Selfies are great, don’t get me wrong, but they also have a time and place. They are perfect for your instagram feed and for sending to friends and family to show off where you are (or how great you obviously look), but they’re not ideal for your author photo. Using a selfie can look a little last minute – like you didn’t put enough thought or effort into your author photo and just snapped a quick pic at the last second. And then you have the whole Gen-Z vs. Millennial selfie angle debate that’s best to avoid entirely.
Do: Show off some of your personality!
I know all of the tips so far have been about the importance of professionalism, but don’t be afraid to have a bit of fun with your author photo as well! If you write steampunk fantasy, get thee into a corset and fascinator and show off your exceptional cosplay! If you write hard sci-fi, don’t be afraid to let a little space-y nerdiness into your picture! If your cat has a stronger instagram following than you, let him into the photo! Just be careful you…
Don’t: Let your personality take over the photo
At the end of the day, your author photo is a huge part of your brand and needs to be taken seriously. So a period-accurate portrait for historical romance is ok, but full elven warrior cosplay is a bit much – especially if your face is covered in prosthetics and makeup. Your readers still want to see you! So maybe save your comic-con photos for your newsletter.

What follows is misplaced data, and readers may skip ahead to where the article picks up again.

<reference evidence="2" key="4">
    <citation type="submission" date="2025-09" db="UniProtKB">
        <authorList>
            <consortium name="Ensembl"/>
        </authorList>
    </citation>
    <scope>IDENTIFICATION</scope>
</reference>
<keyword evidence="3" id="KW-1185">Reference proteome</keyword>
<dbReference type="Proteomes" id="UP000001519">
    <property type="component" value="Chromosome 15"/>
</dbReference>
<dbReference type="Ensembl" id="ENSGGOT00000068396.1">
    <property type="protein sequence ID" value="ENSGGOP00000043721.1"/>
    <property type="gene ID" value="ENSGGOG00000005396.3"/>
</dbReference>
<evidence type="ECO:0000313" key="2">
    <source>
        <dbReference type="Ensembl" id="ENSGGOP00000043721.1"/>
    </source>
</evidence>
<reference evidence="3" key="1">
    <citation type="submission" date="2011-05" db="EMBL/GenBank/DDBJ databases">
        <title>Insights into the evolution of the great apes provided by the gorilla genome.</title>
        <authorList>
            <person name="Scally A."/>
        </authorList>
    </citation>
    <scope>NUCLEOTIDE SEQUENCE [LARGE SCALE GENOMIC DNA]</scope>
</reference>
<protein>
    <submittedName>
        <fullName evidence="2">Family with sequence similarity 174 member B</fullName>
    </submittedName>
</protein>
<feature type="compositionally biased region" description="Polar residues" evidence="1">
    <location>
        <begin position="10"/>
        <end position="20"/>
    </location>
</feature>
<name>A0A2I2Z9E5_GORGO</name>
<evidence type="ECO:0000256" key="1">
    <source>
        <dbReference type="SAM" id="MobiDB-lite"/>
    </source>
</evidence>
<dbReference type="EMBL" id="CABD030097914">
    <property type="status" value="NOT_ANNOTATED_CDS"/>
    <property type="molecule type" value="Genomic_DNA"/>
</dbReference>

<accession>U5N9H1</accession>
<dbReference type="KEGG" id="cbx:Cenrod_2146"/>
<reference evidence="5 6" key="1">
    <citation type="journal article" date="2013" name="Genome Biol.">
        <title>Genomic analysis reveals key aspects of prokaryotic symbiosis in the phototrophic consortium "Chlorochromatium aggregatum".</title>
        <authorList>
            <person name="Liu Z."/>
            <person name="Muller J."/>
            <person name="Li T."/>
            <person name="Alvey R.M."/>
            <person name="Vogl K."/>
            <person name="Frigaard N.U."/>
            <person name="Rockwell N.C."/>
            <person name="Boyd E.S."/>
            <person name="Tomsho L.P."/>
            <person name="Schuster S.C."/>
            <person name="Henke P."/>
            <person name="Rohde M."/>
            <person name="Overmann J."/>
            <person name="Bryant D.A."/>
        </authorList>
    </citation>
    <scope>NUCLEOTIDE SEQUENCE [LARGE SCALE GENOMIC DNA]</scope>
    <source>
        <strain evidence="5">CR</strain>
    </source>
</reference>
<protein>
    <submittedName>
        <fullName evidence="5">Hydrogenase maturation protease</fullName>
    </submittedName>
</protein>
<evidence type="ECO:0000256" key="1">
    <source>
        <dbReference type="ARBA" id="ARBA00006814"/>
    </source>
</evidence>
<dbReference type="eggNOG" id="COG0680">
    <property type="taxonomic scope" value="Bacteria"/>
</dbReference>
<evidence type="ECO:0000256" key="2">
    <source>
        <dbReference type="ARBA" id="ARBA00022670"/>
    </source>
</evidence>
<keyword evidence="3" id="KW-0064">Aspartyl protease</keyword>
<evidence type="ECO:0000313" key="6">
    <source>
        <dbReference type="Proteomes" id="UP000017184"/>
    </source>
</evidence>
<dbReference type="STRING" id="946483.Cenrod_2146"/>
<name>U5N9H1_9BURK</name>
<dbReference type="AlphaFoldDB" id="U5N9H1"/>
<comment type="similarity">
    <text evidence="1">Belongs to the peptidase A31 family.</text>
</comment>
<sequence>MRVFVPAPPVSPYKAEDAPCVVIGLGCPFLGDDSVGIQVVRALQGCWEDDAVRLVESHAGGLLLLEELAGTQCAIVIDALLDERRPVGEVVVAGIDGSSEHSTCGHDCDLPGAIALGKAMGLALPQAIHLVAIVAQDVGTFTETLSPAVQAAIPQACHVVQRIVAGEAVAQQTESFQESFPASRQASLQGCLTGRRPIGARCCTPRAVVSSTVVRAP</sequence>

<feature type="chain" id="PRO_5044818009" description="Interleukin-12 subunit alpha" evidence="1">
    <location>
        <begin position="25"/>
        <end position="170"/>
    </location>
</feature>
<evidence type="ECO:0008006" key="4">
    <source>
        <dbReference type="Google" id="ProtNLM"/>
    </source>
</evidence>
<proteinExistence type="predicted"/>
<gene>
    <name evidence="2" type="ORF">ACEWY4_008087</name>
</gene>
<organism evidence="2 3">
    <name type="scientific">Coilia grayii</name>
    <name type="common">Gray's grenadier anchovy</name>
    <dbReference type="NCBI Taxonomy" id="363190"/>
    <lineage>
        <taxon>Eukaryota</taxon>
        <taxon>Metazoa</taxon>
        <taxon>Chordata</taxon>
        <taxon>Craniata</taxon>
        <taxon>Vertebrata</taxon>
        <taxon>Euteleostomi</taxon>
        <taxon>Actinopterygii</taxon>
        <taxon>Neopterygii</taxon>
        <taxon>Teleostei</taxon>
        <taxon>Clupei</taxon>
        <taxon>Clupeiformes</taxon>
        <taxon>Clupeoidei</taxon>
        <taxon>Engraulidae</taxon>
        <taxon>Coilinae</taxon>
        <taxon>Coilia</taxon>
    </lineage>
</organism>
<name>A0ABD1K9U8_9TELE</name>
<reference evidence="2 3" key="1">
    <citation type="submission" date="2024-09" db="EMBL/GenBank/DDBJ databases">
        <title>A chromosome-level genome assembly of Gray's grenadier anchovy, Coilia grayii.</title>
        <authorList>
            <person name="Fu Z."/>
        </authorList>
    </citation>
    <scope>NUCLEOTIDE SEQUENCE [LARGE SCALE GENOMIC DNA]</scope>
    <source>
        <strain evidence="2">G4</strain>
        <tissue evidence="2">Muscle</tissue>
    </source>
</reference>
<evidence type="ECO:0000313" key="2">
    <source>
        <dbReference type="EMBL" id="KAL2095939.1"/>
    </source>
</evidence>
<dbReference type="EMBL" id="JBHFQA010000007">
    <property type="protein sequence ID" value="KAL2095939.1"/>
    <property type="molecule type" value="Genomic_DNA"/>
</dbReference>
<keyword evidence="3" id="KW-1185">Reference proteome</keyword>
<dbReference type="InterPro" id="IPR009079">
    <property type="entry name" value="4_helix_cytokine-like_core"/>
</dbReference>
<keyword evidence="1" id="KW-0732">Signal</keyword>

Some other important things to consider:
When you’re staging your photoshoot, make sure the lighting is optimal. Your readers need to be able to see your face without it being washed out.
- How does it look it black and white?
Along the same lines as lighting, you need to make sure your photo will translate well into black and white since that’s how it’s going to look on the page. Also play around with the resolution to make sure it won’t lose any readability when it’s translated into an ePub.
- Is it evergreen?
Like I said up at the top, your author photo can last forever so you want to make sure it will still be relevant 20, 30, 50 years down the road. I wish I was *hip* and *cool* enough to know what’s “on trend” right now as far as photos go, but the best example I can come up with is tiny moustaches from 2010. It would have been funny then, now it’s just weird.
- Does it fit into your genre?
Like so much of the publishing world, author photos can benefit from a little comparative research. Check out the photos of some of your favourite authors in your genre and take note of the similarities between them. Are they dressed similarly? How are they posing? Is the background a plain backdrop or are they outside in their garden? Take note of these trends to make sure your author photo will convey the same message!
- Finally, have fun with it and give yourself plenty of options!
If you’ve hired a photographer, chances are you’re going to end up with a solid collection of photos to choose from. But even if you’re taking your photos yourself, be sure to give yourself lots of options. What you like on the day of the shoot might differ from what you end up choosing come publication time. And like I said before, whatever photos you don’t end up putting in your book, you can use on your website and social media. Especially the outtakes.
Let us know your favourite author photo tips and tricks in the comments!